With a growth of players of color in the league, the NHL has put its money where its mouth is by supporting nearly three dozen youth hockey programs across North America with heavy minority enrollment under the umbrella of its “Hockey is for Everyone” program.
The NHL took it a step further Wednesday when it announced the first recipients of a unique college scholarship program sponsored by the league and the Thurgood Marshall College Fund open to academically-eligible kids in “Hockey is for Everyone” programs.
Donnie Shaw III of Washington, D.C.’s, Fort Dupont Ice Hockey Club of Ricky Lucas of Philadelphia’s Ed Snider Youth Hockey Foundation were introduced as the inaugural winners of the NHL/Thurgood Marshall College Fund academic scholarships Wednesday at a Capitol Hill event hosted by the Congressional Hockey Caucus.
Each will receive about $6,000 a year for the four years they’re in college under the scholarship program that allows them to use the scholarships to attend the school of their choice. Money for the scholarships comes from proceeds from an annual charity hockey match that pits members of Congress and their staff against a team of registered Washington lobbyists.
Shaw, a 17-year-old senior at Washington’s Field School, is headed to Elmira College in New York where he’ll major in business management this fall. Lucas, a senior at suburban Philadelphia’s Neshaminy High School, will attend Pennsylvania State University where he’ll major in chemical or mechanical engineering.
The two were thrilled when they found out they got the scholarships.
“I definitely gave my dad a big hug just because he was the one there with me, then I went off and sat down and took it all in,” Shaw said. “It’s an honor for me to be one of the first recipients of the award, but also it speaks to Fort Dupont because Fort Dupont made me the man and hockey player that I am today.”
Lucas, 18, said “It’s truly an honor and it definitely speaks volumes about the (Snider) program.”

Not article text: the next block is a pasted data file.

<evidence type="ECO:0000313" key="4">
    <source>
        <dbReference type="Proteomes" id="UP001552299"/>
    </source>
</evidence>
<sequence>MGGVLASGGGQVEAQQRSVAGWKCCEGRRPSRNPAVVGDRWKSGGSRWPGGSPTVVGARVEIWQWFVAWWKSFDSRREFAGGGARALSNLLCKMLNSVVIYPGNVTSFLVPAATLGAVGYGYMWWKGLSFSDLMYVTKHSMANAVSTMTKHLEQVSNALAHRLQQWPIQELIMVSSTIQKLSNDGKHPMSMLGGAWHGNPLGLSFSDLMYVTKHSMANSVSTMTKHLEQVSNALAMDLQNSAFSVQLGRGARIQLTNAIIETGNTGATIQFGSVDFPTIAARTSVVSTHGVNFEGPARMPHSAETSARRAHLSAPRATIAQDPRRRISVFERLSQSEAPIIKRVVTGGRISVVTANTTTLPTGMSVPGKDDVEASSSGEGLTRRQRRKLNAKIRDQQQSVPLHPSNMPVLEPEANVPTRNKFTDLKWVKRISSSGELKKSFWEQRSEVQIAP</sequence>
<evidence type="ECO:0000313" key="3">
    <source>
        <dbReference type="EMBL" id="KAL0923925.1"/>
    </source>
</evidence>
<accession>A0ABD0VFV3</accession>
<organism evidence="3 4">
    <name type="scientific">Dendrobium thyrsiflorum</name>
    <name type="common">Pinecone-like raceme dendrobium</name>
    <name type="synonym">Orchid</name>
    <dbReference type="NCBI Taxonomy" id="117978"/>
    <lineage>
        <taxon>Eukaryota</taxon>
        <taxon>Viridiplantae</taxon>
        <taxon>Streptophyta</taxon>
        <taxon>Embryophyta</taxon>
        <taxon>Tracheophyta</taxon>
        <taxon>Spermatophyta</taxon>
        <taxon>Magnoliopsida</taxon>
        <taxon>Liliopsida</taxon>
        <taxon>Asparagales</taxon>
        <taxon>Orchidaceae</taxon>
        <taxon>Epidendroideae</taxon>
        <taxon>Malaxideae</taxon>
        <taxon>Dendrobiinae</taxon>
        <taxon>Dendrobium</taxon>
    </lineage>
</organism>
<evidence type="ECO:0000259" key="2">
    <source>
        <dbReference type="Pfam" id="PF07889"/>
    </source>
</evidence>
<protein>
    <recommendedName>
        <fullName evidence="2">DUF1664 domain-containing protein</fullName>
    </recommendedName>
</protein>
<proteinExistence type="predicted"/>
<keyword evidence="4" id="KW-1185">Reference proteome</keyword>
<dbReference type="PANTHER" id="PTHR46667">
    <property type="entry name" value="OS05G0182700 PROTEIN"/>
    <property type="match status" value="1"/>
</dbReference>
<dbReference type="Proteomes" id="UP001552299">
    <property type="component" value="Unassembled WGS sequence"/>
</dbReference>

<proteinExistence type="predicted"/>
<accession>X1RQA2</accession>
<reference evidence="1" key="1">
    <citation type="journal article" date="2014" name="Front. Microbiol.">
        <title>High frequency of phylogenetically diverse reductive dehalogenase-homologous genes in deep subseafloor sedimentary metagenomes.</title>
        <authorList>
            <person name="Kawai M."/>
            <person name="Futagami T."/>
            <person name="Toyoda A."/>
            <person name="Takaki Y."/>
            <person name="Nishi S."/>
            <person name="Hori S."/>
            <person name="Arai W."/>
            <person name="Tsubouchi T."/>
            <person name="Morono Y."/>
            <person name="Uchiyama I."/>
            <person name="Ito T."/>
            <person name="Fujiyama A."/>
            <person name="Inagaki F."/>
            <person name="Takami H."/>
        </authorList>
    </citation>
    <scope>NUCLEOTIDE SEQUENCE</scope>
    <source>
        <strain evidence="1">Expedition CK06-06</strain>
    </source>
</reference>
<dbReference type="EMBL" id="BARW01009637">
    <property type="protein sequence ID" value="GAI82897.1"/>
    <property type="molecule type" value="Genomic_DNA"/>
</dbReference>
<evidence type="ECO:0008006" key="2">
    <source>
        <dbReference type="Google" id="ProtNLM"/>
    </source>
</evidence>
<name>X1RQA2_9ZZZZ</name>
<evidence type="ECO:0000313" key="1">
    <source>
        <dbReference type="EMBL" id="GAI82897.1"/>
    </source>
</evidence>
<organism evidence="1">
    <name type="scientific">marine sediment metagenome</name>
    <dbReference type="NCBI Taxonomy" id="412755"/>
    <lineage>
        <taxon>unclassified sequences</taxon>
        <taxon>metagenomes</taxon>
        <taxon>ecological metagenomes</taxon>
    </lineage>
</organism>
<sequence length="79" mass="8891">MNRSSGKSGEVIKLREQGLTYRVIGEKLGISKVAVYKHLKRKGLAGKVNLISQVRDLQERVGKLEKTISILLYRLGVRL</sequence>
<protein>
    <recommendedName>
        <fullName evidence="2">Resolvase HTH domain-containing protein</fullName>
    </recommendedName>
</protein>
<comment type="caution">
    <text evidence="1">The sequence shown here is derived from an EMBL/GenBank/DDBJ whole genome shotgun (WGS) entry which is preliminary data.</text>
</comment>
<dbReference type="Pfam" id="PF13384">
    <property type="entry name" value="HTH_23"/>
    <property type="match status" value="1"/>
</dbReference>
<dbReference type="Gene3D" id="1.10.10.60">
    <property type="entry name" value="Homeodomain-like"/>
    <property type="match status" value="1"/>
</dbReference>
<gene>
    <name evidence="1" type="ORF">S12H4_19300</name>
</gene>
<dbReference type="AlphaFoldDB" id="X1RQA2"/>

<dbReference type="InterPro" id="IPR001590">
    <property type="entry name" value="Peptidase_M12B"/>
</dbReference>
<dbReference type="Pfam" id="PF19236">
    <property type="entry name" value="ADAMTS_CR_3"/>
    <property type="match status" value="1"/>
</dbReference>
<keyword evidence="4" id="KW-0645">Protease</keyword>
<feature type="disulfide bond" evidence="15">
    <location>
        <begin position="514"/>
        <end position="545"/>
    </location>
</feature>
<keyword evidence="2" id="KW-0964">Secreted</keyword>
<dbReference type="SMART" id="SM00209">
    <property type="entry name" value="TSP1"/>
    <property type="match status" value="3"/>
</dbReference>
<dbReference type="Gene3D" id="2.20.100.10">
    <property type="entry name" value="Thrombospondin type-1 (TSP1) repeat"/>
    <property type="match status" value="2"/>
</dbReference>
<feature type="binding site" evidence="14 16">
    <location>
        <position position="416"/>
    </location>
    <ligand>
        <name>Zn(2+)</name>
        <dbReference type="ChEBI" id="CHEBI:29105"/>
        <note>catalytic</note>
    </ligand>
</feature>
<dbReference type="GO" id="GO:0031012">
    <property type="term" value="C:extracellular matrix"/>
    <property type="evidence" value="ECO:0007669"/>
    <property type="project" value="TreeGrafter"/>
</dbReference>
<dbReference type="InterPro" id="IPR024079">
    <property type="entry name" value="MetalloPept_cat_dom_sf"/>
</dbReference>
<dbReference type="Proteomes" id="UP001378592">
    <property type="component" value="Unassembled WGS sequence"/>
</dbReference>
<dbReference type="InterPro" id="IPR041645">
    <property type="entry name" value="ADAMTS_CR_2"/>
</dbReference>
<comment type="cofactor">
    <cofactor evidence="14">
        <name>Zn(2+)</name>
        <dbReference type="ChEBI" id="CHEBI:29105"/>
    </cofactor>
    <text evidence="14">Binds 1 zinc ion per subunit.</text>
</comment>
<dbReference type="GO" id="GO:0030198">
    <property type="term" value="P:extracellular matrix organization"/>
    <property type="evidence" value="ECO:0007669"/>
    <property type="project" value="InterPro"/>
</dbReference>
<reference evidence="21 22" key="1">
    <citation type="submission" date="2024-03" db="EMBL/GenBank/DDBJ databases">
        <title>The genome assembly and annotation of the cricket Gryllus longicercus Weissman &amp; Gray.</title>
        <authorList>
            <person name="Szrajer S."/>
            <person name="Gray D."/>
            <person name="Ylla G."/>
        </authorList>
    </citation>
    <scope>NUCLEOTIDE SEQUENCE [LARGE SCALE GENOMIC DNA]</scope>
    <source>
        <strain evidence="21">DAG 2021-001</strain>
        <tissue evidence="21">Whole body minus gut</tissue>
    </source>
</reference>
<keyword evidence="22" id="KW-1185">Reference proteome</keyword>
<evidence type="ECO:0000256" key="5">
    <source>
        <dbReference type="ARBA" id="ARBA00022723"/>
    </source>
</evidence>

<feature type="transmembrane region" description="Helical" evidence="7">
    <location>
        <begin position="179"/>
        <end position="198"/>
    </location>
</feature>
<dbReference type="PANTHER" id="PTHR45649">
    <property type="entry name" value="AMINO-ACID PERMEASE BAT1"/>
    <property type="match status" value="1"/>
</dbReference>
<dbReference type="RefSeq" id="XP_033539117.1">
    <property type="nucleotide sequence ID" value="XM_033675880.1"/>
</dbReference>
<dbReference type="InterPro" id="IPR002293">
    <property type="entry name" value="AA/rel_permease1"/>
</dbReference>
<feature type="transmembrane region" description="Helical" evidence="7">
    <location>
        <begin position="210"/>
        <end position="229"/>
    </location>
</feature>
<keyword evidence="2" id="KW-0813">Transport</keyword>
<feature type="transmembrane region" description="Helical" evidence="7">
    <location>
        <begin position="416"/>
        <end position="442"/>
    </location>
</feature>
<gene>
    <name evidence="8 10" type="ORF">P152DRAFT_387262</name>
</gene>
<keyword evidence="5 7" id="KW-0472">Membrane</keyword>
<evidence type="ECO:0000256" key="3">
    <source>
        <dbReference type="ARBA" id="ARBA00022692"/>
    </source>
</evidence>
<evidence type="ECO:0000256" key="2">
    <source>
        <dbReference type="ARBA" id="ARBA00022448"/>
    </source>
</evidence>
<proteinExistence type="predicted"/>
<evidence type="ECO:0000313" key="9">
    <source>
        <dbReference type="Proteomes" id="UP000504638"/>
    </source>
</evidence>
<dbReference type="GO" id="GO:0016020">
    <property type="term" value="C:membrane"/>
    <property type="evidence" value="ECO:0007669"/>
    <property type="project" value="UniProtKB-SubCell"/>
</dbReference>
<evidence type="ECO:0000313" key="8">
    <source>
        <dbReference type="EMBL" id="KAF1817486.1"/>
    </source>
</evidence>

“I’m ecstatic. This really helps financially. Money is tight and college is expensive,” he added. “Once I graduate college I want to give back (to Snider Hockey) and help kids there.”
The Fort Dupont club, founded by Neal Henderson, is the nation’s oldest minority-oriented youth hockey program. The Snider program, founded of the NHL’s Philadelphia Flyers, is a relative new-comer by comparison but has made a huge splash with about 3,000 kids in the program.
The two are part of the NHL’s “Hockey is for Everyone” initiative that provides and supports unique programming to about 30 non-profit youth hockey organizations across North America . The programs offer boys and girls of all backgrounds the chance to play the expensive sport of hockey by providing equipment, instruction, and ice time at no or minimal cost.
In return for the free or low-cost hockey, participants in the programs must stay in school and keep their grades up in order otherwise they don’t get to practice or play. Some of the programs provide additional academic services to help kids in school.
“The “Hockey is for Everyone initiative gives young people the opportunity to be exposed to hockey, which acts as a catalyst in building character and developing life skills through the lessons learned on the ice,” NHL Commissioner Gary Bettman said last year. “Now, through our partnership with the Thurgood Marshall College Fund, we are extending our commitment by helping young men and women achieve their academic goals.”
Johnny Taylor, president of the Thurgood Marshall College Fund said “We’re excited to have teamed up with the NHL on this initiative and to present the first two scholarship recipients with an opportunity to pursue their college dreams.”
“Sports like hockey, coupled with a great educational foundation prepare students to become the leaders of tomorrow,” Taylor added.
Shaw believes the NHL/TMCF scholarships will help inspire and motivate kids in the hockey programs to do well on the ice and in the classroom.
“It shows the kids at Fort Dupont program now that are coming up behind me that it’s possible, that things are out there for us,” Shaw said.
Shaw and Lucas said they’re excited about facing the academic challenges of college but added that they have no intention of hanging up their skates. Both have already contacted the hockey programs at their colleges and asked about playing.
Shaw, a forward and defenseman, believes he can latch on at Elmira because it has varsity and junior varsity hockey teams. Lucas, a goaltender, said the chances of him making Penn State ’s NCAA Division I hockey team are low, but has a club hockey team that he thinks “could be stepping stone” to the D-1 team.
“I just want the opportunity,” he said.